As no British Minister has attempted to answer Sir Derek Walker-Smith's argument, perhaps the Hon, Paul Hasluck, Australia's Minister for External Affairs, would care to provide an answer?
Australia must have felt that it was just and in accordance with the much talked-about UN Charter for it to help condemn Rhodesia at the UN.


"The Rhodesian Premier, Mr. Smith, yesterday attacked what he termed the sanctimonious hypocrisy of the United Nations. In a New Year's Day message, he called on President Johnson and the Prime Ministers of Australia, New Zealand and Canada to consult their chief justices on the legality of UN sanctions on Rhodesia… "Mr. Wilson had managed to entice the United Nations to deviate not only from its charter but also from the generally accepted principles of justice and fair play. The Security Council had heard a pack of lies on the internal situation in Rhodesia and had passed its resolution calling for mandatory sanctions on the pretext that Rhodesia was a threat to world peace. He claimed Rhodesia was combating the relentless march of Communism.

"Condemning the UN. Mr. . Smith said:
'I venture to predict that there is more justice where the demon Satan reigns than where the United Nations wallows in its sanctimonious hypocrisy". - The Age (Melbourne), January 3.

Prime Minister Ian Smith increased his stature as a great leader when he drew attention to the reality of the UN. Prime Minister John Vorster of South Africa also had some refreshing criticism of the UN in his New Year day message, bluntly stating that South Africa could possibly withdraw from the UN this year. Rhodesia may well be the rock upon which this Communist-inspired international organisation could founder. More and more questioning of the UN is taking place, and every-reader is urged to obtain and to keep by him at all times a copy of The Fearful Master for quick reference. This book, with photographs, is a most devastating exposure of the Communist inspiration and control of the UN. (Price $1.15 post free, from The Heritage Bookshop 273 Lt. Collins St. Melbourne


"Sir Donald Cleland retired as Administrator of Papua-New Guinea yesterday, predicting that self-government for the Territory would not occur in the near future. 'Papua-New Guinea will ultimately emerge as a young and vibrant nation, but though it desires self-government, this goal is some time ahead,' he said." - The Age (Melbourne), January 9.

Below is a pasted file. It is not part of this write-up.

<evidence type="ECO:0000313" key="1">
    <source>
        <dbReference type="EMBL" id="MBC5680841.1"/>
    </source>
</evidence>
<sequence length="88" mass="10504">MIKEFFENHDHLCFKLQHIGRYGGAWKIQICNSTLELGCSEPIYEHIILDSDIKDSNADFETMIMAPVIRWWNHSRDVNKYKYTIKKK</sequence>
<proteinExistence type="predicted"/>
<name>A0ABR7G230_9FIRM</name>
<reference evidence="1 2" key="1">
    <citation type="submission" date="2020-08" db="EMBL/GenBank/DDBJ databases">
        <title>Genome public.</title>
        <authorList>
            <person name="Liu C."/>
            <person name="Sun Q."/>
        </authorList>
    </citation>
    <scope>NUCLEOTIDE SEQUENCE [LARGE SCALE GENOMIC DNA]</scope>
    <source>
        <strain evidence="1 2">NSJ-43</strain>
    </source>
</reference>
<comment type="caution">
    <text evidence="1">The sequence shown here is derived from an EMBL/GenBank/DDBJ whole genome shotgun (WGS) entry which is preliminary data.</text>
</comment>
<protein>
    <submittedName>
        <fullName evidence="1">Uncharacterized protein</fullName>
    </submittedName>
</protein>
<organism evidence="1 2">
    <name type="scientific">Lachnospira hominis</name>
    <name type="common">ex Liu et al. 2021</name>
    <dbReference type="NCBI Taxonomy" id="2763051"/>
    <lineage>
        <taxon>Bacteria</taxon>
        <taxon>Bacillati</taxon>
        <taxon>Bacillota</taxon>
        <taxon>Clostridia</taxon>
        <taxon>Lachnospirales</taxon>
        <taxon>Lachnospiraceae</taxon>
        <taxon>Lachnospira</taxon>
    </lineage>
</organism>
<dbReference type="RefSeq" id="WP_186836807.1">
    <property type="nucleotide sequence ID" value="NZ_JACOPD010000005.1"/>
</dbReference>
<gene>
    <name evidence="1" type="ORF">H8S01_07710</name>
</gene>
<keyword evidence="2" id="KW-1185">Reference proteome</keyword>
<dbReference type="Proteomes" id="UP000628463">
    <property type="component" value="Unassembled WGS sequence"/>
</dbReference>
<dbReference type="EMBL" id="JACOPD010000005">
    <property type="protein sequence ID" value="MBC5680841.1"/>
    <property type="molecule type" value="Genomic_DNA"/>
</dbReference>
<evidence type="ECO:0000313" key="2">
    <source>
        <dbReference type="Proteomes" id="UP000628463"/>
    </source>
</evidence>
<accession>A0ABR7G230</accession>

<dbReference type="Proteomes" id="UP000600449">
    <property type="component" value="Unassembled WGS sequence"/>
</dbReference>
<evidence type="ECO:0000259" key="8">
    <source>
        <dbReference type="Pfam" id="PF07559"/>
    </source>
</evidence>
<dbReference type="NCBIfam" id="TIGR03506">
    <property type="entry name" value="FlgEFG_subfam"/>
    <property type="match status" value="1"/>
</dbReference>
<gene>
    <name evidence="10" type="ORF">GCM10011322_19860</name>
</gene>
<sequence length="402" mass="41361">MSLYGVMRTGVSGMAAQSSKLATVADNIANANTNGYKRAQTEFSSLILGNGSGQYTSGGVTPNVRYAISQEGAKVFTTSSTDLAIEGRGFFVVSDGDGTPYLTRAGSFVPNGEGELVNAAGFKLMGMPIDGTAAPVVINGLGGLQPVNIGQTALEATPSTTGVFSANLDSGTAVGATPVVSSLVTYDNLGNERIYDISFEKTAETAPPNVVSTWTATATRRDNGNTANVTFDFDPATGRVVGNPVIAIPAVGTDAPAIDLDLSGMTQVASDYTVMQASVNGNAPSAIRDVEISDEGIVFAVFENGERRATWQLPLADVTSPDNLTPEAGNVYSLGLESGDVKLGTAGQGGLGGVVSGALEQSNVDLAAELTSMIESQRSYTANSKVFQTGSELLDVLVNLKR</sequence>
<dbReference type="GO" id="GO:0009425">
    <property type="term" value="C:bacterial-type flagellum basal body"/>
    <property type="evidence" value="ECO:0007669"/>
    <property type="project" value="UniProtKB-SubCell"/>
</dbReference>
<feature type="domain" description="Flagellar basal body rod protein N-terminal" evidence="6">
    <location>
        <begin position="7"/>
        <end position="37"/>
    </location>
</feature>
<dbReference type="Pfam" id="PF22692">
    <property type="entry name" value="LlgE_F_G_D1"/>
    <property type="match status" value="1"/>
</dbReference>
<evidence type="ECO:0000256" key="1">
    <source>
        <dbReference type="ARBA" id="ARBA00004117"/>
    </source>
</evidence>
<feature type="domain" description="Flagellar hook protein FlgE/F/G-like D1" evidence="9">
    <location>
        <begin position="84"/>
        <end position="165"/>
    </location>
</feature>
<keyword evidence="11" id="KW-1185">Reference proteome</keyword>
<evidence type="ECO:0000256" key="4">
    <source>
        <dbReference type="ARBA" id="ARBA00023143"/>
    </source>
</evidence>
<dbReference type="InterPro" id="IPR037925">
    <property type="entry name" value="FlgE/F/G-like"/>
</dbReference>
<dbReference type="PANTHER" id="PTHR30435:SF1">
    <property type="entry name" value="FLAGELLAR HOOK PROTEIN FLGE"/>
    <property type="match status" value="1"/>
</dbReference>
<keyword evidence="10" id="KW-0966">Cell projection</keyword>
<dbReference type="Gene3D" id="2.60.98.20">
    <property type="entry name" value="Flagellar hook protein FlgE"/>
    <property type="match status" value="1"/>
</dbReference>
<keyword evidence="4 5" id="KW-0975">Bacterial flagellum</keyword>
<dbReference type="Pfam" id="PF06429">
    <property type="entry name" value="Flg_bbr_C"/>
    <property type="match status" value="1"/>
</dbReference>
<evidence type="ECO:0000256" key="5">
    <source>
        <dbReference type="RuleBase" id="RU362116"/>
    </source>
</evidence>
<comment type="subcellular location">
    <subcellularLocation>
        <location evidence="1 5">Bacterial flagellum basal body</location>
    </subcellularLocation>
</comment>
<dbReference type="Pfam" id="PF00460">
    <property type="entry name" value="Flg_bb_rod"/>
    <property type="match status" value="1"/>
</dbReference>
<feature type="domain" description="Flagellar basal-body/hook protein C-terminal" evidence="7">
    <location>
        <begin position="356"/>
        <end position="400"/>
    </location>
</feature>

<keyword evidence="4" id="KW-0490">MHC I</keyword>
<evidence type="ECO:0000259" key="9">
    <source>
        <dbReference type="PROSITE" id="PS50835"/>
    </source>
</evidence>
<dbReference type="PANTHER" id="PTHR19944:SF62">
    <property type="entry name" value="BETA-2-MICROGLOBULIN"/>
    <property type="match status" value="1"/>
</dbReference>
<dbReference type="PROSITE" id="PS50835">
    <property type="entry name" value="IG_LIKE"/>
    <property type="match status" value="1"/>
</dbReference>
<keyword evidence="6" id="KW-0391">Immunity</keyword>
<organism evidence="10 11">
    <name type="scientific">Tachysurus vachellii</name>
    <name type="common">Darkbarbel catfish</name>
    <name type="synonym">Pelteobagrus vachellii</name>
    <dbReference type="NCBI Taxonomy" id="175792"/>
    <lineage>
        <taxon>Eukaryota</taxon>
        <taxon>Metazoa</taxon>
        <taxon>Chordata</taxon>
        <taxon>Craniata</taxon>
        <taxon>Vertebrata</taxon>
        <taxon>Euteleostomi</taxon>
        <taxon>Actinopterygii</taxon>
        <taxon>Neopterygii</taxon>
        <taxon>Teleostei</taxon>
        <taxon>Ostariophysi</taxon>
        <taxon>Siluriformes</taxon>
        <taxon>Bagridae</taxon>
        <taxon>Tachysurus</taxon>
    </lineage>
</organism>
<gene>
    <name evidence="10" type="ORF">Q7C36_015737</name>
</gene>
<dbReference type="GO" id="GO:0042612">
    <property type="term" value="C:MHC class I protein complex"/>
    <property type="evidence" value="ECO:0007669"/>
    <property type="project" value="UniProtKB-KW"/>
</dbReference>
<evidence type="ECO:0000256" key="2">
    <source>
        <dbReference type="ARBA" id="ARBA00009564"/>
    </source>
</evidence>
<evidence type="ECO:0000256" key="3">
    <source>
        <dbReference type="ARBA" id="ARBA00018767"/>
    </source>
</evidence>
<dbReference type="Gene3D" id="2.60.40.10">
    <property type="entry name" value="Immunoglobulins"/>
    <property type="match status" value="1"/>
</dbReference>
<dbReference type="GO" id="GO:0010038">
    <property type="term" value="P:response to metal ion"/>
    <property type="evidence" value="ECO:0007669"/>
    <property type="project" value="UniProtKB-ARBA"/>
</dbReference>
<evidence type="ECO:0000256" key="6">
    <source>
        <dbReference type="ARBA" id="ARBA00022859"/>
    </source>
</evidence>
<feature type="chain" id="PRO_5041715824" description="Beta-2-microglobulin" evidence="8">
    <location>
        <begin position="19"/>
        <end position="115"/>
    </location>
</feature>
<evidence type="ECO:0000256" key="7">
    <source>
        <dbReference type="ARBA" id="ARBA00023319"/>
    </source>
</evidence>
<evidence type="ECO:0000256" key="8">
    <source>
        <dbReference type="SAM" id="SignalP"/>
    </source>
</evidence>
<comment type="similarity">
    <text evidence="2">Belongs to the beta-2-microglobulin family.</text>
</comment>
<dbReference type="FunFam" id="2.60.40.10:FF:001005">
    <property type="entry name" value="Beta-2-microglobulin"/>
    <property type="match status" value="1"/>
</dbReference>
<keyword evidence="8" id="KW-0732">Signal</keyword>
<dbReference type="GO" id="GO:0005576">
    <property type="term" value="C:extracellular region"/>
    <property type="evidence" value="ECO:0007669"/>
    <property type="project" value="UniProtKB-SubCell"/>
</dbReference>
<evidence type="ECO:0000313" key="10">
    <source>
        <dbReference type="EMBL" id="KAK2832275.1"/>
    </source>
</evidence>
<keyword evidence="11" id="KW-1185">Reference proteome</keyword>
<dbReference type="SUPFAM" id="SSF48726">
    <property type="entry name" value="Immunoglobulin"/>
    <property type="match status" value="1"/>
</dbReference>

The Communist strategists are well aware of the great importance of Papua-New Guinea in their plan to thrust into the Pacific. They are going to apply increasing pressure to Australia through the UN. And there will be growing attempts to create trouble in the Territory. Australia has set a dangerous precedent on the Rhodesian issue by weakly going along with "world opinion." What about when "world opinion" strongly demands that Australia grant immediate self-government to the natives of Papua-New Guinea?


The essence of the developments inside Communist China is that a typical struggle for power is taking place amongst the Communist criminals. Soviet Russia experienced a similar upheaval in the thirties when Stalin purged all his enemies, real and imagined, with his Secret Police. Mao Tse-tung and his supporters are using the Red Guards. Reliable information indicates that Communist China has been close to the point of civil war, with the masses of Chinese people hoping for some relief from the Communist tyranny.

The Chinese Nationalists on Formosa have 600, 000 highly trained troops, and a modern air force. Chiang Kai-shek has made it clear that he is willing to make the return to the mainland. Once he established a base, there would be a mass revolt in China against Communism.

© Published by the Australian League of Rights, P.O. Box 27 Happy Valley, SA 5159